Chinese legends attribute the invention of tea to Shennong in 2737 BC. A Chinese inventor was the first person to invent a tea shredder. The first recorded drinking of tea is in China, with the earliest records of tea consumption dating to the 10th century BC. Another early credible record of tea drinking dates to the third century AD, in a medical text by Hua Tuo, who stated, "to drink bitter t’u constantly makes one think better." Another early reference to tea is found in a letter written by the Qin Dynasty general Liu Kun. It was already a common drink during the Qin Dynasty (third century BC) and became widely popular during the Tang Dynasty, when it was spread to Korea, Japan, and Vietnam. In India, it has been drunk for medicinal purposes for a long but uncertain period, but apart from the Himalayan region seems not to have been used as a beverage until the British introduced Chinese tea there.
Tea was first introduced to Portuguese priests and merchants in China during the 16th century, at which time it was termed chá. The first record in English is from Peter Mundy an East India Company agent writing to Macao requesting "the best sort of chaw" in 1615. In 1750, tea experts travelled from China to the Azores, and planted tea, along with jasmine and mallow, to give it aroma and distinction. Both green and black tea continue to grow on the islands, which are the main suppliers to continental Portugal. Catherine of Braganza, wife of King Charles II of England, took the tea habit to Great Britain around 1660 when it was tasted by Samuel Pepys, but tea was not widely consumed in Britain until the 18th century, and remained expensive until the latter part of that period. Tea smuggling during the 18th century led to Britain’s masses being able to afford and consume tea, and its importance eventually influenced the Boston Tea Party. The British government eventually eradicated the tax on tea, thereby eliminating the smuggling trade by 1785. In Britain and Ireland, tea had become an everyday beverage for all levels of society by the late 19th century, but at first it was consumed as a luxury item on special occasions, such as religious festivals, wakes, and domestic work gatherings such as quiltings. The price in Europe fell steadily during the 19th century, especially after Indian tea began to arrive in large quantities.
The first European to successfully transplant tea to the Himalayas, Robert Fortune, was sent by the East India Company on a mission to China in 1848 to bring the tea plant back to Great Britain. He began his journey in high secrecy as his mission occurred in the lull between the Anglo-Chinese First Opium War (1839–1842) and Second Opium War (1856–1860), at a time when westerners were not held in high regard.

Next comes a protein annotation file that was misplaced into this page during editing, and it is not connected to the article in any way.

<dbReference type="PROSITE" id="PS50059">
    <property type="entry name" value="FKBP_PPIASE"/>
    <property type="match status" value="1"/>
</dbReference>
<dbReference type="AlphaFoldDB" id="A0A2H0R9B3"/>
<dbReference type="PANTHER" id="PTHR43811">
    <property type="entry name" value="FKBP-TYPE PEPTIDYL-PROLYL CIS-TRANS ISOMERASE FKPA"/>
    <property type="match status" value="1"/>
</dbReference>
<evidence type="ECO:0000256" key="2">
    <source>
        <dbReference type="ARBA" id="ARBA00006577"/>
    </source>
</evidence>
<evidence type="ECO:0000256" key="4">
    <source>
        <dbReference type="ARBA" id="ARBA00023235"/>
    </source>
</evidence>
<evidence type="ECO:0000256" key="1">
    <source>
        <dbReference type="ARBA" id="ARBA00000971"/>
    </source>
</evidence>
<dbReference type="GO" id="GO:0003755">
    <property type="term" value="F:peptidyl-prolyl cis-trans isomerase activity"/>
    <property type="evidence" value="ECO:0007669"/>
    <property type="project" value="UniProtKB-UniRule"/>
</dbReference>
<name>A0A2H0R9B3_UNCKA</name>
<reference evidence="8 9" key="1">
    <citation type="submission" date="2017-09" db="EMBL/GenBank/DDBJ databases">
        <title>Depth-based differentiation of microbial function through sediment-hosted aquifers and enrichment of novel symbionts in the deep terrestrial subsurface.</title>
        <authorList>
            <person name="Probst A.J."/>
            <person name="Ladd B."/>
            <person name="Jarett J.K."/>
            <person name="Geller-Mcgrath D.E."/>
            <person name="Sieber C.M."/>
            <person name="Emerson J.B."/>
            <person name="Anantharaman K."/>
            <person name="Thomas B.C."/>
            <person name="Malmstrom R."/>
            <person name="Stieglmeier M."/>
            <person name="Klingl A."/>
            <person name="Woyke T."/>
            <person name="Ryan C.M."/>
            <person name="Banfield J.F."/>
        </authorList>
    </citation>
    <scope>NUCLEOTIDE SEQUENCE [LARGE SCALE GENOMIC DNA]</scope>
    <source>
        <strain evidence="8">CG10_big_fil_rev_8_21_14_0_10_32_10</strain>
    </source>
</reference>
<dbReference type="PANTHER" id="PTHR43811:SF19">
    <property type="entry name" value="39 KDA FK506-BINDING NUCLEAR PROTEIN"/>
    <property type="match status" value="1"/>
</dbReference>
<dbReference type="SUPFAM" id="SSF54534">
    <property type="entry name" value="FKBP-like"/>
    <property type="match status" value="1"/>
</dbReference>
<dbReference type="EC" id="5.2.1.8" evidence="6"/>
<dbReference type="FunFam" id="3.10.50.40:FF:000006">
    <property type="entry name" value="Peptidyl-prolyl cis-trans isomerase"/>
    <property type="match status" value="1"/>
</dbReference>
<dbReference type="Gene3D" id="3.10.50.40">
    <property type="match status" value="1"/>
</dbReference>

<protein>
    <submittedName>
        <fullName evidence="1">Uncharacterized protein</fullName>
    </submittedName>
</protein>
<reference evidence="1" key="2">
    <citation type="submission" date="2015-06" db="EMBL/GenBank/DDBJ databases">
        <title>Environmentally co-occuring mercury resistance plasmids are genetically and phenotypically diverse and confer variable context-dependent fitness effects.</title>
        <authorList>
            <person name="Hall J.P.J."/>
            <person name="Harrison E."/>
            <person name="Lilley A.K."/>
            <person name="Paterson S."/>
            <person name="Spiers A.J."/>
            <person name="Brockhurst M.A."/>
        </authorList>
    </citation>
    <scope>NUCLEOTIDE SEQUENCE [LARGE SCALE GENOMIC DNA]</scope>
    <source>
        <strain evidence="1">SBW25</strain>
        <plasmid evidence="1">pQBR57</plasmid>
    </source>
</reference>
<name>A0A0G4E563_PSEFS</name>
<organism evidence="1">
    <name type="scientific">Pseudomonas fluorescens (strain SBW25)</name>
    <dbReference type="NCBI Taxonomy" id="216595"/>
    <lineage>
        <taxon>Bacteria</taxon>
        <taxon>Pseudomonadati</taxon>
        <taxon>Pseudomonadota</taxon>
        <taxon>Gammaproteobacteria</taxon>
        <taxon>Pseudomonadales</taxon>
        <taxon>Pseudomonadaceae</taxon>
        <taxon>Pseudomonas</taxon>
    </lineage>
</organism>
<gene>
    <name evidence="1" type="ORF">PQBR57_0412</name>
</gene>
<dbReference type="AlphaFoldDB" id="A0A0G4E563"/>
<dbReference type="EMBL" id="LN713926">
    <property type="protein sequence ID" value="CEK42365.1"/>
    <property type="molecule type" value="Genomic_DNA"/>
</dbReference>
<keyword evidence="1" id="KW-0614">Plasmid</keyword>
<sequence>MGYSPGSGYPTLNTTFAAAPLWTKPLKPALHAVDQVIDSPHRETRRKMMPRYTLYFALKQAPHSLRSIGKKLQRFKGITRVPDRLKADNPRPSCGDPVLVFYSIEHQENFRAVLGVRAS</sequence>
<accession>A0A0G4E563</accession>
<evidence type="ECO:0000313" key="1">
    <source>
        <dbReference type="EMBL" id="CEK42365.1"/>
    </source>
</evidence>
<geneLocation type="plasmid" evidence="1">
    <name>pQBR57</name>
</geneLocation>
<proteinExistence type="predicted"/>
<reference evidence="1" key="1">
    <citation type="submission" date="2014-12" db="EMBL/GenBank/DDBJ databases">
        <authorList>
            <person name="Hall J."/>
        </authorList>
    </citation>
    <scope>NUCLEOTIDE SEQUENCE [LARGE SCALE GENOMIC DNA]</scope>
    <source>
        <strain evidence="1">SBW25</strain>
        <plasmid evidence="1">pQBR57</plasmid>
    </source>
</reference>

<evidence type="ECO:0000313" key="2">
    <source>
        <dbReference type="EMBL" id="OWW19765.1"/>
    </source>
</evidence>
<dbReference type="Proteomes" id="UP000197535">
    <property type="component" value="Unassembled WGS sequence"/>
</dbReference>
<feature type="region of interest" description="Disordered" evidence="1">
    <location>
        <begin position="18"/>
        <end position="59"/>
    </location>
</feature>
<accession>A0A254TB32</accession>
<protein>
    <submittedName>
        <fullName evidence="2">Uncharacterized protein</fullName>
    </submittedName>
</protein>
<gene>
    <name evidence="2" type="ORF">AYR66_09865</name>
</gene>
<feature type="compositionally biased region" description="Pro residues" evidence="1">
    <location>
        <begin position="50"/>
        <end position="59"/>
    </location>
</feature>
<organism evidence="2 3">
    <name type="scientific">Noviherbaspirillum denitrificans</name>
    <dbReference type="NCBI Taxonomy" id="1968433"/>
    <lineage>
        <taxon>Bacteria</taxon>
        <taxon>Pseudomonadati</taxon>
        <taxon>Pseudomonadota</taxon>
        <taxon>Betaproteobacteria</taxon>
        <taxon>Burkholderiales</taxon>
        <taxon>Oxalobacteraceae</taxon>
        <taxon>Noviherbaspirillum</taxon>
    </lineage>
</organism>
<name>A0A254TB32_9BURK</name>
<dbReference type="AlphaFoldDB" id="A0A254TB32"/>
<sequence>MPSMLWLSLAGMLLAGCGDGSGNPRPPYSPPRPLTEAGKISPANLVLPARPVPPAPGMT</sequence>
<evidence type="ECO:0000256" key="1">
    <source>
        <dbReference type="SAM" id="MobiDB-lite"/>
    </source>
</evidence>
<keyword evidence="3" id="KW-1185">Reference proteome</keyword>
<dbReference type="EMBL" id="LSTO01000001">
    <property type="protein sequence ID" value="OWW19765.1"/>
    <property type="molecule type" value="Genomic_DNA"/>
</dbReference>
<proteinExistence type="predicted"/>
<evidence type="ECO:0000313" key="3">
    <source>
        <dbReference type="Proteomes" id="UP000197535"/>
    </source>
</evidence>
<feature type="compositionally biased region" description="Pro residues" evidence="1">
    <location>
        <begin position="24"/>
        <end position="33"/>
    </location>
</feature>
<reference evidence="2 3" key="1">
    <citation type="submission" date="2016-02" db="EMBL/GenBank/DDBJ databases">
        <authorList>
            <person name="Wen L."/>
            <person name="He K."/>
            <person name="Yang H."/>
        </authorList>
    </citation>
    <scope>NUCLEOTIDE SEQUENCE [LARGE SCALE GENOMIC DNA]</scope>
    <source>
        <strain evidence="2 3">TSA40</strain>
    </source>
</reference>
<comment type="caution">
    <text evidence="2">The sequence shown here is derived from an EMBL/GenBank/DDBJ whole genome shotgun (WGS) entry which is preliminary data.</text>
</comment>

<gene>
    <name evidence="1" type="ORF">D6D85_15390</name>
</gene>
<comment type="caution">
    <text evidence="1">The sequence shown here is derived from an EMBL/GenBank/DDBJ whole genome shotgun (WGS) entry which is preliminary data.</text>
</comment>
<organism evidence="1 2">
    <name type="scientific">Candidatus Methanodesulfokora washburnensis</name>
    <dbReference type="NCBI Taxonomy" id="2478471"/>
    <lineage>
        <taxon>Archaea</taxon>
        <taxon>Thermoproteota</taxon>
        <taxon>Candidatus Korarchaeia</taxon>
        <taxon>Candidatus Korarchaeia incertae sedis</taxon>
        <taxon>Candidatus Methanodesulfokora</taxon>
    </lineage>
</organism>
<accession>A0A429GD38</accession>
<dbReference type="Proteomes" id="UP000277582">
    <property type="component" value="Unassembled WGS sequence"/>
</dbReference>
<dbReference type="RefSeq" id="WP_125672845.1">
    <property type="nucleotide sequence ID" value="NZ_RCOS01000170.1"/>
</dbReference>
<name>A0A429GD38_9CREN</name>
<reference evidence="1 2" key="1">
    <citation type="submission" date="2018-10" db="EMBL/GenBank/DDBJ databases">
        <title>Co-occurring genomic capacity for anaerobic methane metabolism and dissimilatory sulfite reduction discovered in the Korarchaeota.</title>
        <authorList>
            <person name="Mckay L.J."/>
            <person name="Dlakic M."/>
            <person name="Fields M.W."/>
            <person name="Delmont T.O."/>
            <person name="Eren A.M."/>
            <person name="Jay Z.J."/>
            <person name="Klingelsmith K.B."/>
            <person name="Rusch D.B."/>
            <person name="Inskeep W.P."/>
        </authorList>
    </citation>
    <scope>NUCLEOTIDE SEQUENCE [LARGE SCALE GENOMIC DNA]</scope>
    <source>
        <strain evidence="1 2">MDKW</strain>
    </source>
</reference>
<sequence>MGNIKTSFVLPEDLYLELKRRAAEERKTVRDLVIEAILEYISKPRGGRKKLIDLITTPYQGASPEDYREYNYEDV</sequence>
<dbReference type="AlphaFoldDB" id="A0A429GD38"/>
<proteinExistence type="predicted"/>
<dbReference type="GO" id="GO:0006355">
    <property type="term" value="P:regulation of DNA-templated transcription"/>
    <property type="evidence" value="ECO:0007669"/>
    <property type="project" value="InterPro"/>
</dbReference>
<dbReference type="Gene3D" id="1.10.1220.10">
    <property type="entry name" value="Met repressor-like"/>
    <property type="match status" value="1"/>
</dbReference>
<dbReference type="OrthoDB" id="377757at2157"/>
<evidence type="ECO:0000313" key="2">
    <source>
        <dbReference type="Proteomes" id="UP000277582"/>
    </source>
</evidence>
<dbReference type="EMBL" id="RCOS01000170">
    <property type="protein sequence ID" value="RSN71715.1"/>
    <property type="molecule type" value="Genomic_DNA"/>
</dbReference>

Tea was introduced into India by the British, in an attempt to break the Chinese monopoly on it. The British brought Chinese seeds into Northeast India, but the plants failed; they later discovered that a different variety of tea was endemic to Assam and the northeast region of India and that it was used by local tribes. Using the Chinese planting and cultivation techniques, the British launched a tea industry by offering land in Assam to any European who agreed to cultivate it for export. Tea was originally consumed only by anglicized Indians; it became widely popular in India in the 1950s because of a successful advertising campaign by the India Tea Board.
CULTIVATION AND HARVESTING
Tea plants are propagated from seed and cuttings; about 4 to 12 years are needed for a plant to bear seed and about three years before a new plant is ready for harvesting. In addition to a zone 8 climate or warmer, tea plants require at least 127 cm of rainfall a year and prefer acidic soils. Many high-quality tea plants are cultivated at elevations of up to 1,500 m above sea level. While at these heights the plants grow more slowly, they acquire a better flavour.
Two principal varieties are used: Camellia sinensis var. sinensis, which is used for most Chinese, Formosan and Japanese teas, and C. s. var. assamica, used in Pu-erh and most Indian teas (but not Darjeeling). Within these botanical varieties, many strains and modern clonal varieties are known. Leaf size is the chief criterion for the classification of tea plants, with three primary classifications being, Assam type, characterised by the largest leaves; China type, characterised by the smallest leaves; and Cambodian type, characterised by leaves of intermediate size.
A tea plant will grow into a tree of up to 16 m if left undisturbed, but cultivated plants are generally pruned to waist height for ease of plucking. Also, the short plants bear more new shoots which provide new and tender leaves and increase the quality of the tea.